Yet, people will take someone they like being the spokesperson as a real endorsement and follow their suggestions, going out and buying those products and services.
You Don’t Pay Attention
You know those speed talking guys and ladies that you hear on tv and the radio?
You know the ones I’m talking about; the ones who, when they start, you can only make out one, maybe two of the words from the entire speech?
How about those really tiny words you see on tv and in print ads?
Those are legal disclosures that are required for certain advertisements to have.
Why are they so difficult to hear or read?
Some would say it’s because there is so much information that is required and such little time to do so.
Actually, it’s because the companies know that people won’t bother with them if they take extra effort to hear or read, even though they contain important information.
Drug companies try to have the paid endorser label hidden in the background so people think that the doctors pitching the products are actually endorsing it.
Car companies hide the terms in the small print to make their “low-payment” leases seem more attractive or hide the fact that these are bare-bones models.
Many commercials slyly put up the “actor portrayal” disclaimer in hard to see places.
They basically trust that people won’t pay much attention to anything other than what they want you to.
Everyone Is The Best
It seems that every product claims to be the best at what it does in their commercials.
They all seem to have awards and surveys to back up those claims.
But, do any of those awards and claims really mean anything?
That may be a question for someone else to answer, but they know people want to have the best things, so if they can convince consumers that they are offering the best it just may work.
Do people really care where the information is from, or do they just hear this award, that award, this ranking among it’s competitors?
Companies know that consumers want to be associated with what’s hot an considered to be premier, so what better way to entice them than to throw out all of these accolades, no matter how meaningless or far-fetched they may be.
Pulling At Your Heart Strings
All of those commercials about the kids going hungry in far-away lands.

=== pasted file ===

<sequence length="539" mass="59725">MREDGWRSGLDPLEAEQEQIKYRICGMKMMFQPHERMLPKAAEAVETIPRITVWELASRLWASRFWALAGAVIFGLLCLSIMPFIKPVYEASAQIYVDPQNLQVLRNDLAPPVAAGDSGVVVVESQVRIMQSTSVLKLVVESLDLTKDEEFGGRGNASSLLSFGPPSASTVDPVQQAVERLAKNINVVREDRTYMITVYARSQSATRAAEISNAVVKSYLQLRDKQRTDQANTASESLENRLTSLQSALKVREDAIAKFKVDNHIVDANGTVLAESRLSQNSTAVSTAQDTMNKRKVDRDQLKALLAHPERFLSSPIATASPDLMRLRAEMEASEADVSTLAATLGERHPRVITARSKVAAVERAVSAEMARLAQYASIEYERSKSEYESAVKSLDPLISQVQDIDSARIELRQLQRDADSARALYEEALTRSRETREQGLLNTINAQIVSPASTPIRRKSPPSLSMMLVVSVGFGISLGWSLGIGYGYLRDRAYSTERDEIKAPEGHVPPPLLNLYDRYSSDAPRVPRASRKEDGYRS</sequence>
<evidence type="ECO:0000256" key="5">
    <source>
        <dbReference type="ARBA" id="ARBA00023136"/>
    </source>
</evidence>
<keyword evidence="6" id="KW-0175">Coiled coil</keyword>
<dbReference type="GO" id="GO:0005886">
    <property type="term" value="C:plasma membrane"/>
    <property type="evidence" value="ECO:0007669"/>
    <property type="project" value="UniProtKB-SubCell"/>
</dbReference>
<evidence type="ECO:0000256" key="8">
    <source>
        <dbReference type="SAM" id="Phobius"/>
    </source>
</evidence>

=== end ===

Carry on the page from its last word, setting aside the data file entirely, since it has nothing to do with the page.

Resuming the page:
The tv spots about the abused animals or the celebrities (2 for 1 special in those) with their adopted pets.
They may all be great causes and do wonderful work, but they are a little shady in their advertising campaigns.
While the work they do is all they need to talk about to garner support, they take things a (king-sized) step extra: the graphic and sad imagery.
They know that people will tune out the words, but many simply cannot get the images out of their heads, and the ad people take full advantage of it.
They purposefully show yo those images knowing that those scenes along can cause people to give to their causes, regardless of anything else that may be going on.
They hope that you are all suckers for a sad story!
All of this just shows that companies are great at taking advantage of consumers.
They spend millions on market research and focus groups trying to get into their heads in order to market to them in more successful ways.
No matter how you feel about it, as a group we are suckers when it comes to advertising and marketing campaigns.
Why else would companies spend millions of dollars to be in front of our faces, put their names on sports stadiums, race cars, or sponsor other events?
As long as people continue to spend their money in the ways they do: basing their decisions on what others do, making emotional decisions, trying to have the “best”, etc. the companies and their advertising firms will consider to play people as suckers.